Changes needed to make Ontario schools more inclusive
Ontario Human Rights Commission policy includes recommendations for province and school boards
The Ontario Human Rights Commission has released a new policy on accessible education for students with disabilities. The goal of the policy is to “help education providers recognize and fulfil their obligations under the Ontario Human Rights Code, design their facilities, policies and procedures more inclusively, respond appropriately and in a timely way to accommodation requests, and effectively address complaints related to disability.”
The policy will also help students and their families understand their rights and responsibilities, and their role in the accommodation process.
Based on the Commission’s findings, it is apparent that many students with disabilities do not have equal access to educational opportunities in Ontario, either at the primary and secondary, or at the post-secondary level.
The document points out that the definition of ‘disability’ is expanding, and includes visible and invisible disabilities, physical and mental disabilities, as well as medical conditions such as anaphylaxis. According to People for Education’s most recent Annual Report on Ontario’s publicly funded schools, an average of 17% of students per elementary school and 27% per secondary school receives special education support – a proportion that has increased steadily over the last two decades.
The OHRC says that it is important for education providers to be aware of new and emerging disabilities, as students with disabilities continue to face barriers in education, even though they are guaranteed the right to equal treatment. Those barriers may include ineffective communication to parents and students about their rights, insufficient training for educators, a lack of classroom supports, and waiting lists for assessment.
The accommodation of students with disabilities is a shared responsibility. Everyone – educators, school staff, government officials, school boards, parents and students themselves – must take responsibility for becoming informed about disability and education issues to ensure that students with disabilities can count on a welcoming and inclusive environment.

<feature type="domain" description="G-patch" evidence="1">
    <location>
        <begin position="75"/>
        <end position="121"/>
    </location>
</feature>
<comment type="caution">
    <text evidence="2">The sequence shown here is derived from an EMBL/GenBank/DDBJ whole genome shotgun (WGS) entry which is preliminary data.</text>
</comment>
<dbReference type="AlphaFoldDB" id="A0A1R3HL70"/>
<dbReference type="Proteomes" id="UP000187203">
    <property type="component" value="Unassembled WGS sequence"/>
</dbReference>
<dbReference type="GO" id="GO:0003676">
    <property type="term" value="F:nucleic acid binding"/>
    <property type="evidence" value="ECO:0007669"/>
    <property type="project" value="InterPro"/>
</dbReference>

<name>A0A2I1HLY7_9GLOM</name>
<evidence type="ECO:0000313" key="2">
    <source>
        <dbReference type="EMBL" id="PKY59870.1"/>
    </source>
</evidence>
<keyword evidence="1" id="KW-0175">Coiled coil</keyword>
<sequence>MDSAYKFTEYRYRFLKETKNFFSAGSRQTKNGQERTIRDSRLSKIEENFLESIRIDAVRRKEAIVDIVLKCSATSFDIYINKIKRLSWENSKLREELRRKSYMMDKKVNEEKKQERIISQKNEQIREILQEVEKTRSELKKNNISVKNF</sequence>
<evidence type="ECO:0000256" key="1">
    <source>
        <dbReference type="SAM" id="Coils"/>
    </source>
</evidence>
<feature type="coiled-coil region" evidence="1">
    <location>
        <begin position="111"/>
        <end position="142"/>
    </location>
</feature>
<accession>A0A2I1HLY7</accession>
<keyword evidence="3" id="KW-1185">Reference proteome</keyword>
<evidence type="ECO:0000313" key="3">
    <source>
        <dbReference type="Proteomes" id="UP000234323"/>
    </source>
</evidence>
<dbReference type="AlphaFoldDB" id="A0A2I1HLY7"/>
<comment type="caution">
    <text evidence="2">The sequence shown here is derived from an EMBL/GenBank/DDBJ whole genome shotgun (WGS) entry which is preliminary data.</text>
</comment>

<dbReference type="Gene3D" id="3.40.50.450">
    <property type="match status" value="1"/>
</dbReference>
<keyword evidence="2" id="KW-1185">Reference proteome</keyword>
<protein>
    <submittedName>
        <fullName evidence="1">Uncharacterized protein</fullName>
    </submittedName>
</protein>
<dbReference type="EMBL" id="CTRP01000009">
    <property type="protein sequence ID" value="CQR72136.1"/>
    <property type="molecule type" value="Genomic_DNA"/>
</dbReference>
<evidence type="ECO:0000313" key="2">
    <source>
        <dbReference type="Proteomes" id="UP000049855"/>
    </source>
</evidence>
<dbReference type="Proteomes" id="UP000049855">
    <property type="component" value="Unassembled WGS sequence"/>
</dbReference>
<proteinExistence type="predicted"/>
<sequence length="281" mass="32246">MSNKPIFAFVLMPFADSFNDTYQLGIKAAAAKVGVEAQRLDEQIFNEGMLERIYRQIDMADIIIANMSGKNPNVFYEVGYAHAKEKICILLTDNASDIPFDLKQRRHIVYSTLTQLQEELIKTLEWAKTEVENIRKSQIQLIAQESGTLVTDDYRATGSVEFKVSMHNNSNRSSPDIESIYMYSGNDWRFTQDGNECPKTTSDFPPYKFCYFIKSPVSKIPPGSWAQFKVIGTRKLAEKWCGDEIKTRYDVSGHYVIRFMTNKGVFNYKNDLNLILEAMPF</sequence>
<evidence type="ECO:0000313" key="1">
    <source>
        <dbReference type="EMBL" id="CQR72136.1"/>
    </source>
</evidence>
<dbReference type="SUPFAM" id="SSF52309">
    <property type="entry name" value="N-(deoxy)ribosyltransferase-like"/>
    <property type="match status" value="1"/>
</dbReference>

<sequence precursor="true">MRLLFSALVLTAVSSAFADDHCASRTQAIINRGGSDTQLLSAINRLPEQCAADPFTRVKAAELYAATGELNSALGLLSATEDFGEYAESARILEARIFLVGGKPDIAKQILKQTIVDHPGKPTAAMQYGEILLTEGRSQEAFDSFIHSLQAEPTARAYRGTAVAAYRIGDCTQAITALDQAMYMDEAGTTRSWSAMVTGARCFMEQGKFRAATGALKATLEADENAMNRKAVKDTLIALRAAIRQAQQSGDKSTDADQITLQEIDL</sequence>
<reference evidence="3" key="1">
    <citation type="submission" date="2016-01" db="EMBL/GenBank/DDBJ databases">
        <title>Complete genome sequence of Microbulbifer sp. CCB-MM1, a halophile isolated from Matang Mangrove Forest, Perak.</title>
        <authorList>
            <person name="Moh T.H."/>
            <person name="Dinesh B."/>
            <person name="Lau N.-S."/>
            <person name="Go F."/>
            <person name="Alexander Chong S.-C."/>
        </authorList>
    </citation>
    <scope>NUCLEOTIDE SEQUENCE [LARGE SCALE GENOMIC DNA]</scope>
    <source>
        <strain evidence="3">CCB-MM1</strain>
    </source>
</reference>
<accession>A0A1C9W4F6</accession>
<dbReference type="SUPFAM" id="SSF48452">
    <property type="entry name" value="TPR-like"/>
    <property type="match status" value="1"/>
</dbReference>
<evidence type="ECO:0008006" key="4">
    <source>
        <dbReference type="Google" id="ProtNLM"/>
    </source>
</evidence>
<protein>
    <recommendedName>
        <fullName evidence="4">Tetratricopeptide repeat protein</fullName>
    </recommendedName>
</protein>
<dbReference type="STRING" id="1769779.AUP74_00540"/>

The document also recognizes the concept of “intersectional discrimination” for students who may face discrimination on more than one ground (eg. learning disability and race).
Duty to accommodate
Under the Human Rights Code, there is a legal obligation to accommodate students with disabilities, including students whose behaviour is disruptive. People for Education’s 2018 report found that approximately half of Ontario’s principals have had to recommend a student with special education needs not attend school for the full day – the majority for safety reasons.
According to the new policy, the most appropriate accommodation:
- respects the student’s dignity
- responds to the student’s individualized needs
- best promotes inclusion and full participation
The policy emphasizes a pro-active approach, building inclusion into the design of curriculum, the classroom environment, teaching and evaluation methods, expectations, and outcomes. It recognizes that “barrier prevention is much more preferable to barrier removal.”
According to the policy, students should receive accommodations for their disabilities, even if they do not have a formal assessment. In these cases, educators are expected to “use the best information available to facilitate the accommodation”.
Student placement: Inclusion first
When determining the appropriate placement for a student, the policy states that the first consideration should be inclusion in a regular classroom. If a student cannot be placed in a regular classroom, they should, wherever possible, be included in programs and activities with students without disabilities.
The policy provides detailed recommendations for both the province and school boards. Some of the key recommendations include:
- communicating clearly to students and parents about both the right to accommodation and the right to participate in the accommodation process
- addressing the delays in accessing support, including waiting lists for assessments
- collecting demographic data on students with disabilities and the accommodations provided to them; and analysis of the data to identify and address systemic barriers
- communicating to students and parents about the legal obligation to accommodate all students with disabilities, not just those recognized as “exceptional” under the Education Act
- an end to the practice of asking parents to keep students with disabilities home for part or all of the school day
- adequate funding and resources to meet the needs of students and provide training for staff
- mandatory professional development for educators